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Jürgen Maasz and Wolfgang Schlöglmann

During the last fifteen years, research on affect has been of considerable interest to the mathematics education community. Researchers with an interest in mathematics and gender had a look at aspects of affect in their research studies right from the beginning. Similarly many studies of mathematical problem solving had a growing interest in affect. The main focus of research are now student beliefs and teacher beliefs which are identified as important factors for those influencing learning and teaching.
The thirteen chapters of this book involve many aspect of research on affect like theoretical problems of defining beliefs, the complex relationship between content knowledge and affect, espoused beliefs and teaching practice, domain-specific beliefs as well as the relationship between special learning conditions and affective reactions.

Edited by Robert H. Evans, Julie A. Luft, Charlene M. Czerniak and Celestine H. Pea

This book provides science teacher educators and science educational researchers with a current overview on the roles of beliefs in science education settings. There are four focal areas in the book: an overview of this field of research, lines of research, implications for policy, and implications for educators. Within each of these areas there are specific explorations that examine important areas such as, the roles of beliefs in teaching and learning, the impact of beliefs on student achievement, and ways in which beliefs are connected to teacher actions in the classroom. Throughout all of these discussions, there is a focus on international perspectives. Those reading this book can use the research presented to consider how to confront, challenge, and cultivate beliefs during the teacher professional development process.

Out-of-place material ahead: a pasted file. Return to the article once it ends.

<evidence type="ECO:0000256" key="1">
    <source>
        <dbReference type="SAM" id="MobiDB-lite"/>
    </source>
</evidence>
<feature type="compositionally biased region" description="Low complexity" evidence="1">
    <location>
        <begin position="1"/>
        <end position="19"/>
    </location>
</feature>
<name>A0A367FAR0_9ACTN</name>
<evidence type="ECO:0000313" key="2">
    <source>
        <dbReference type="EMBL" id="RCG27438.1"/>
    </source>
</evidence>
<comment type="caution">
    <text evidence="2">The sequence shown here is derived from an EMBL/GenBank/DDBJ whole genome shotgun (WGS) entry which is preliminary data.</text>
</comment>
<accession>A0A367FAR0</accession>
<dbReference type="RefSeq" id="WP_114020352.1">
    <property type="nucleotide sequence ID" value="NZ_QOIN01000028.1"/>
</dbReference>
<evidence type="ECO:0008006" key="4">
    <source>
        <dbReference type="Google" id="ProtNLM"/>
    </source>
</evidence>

Frank Cranmer

In Religion and belief in United Kingdom employment law, Frank Cranmer discusses the relationships between religion and employment in the wider context. It is a particularly complex area of law that touches on a wide variety of issues, ranging from the basic question, ‘exactly what constitutes a “religion” or “belief”?’ to ‘what kinds of religious dress do my employees have a right to wear to work?’ and ‘what religious standards – if any – can I, as an employer, demand of my employees?’.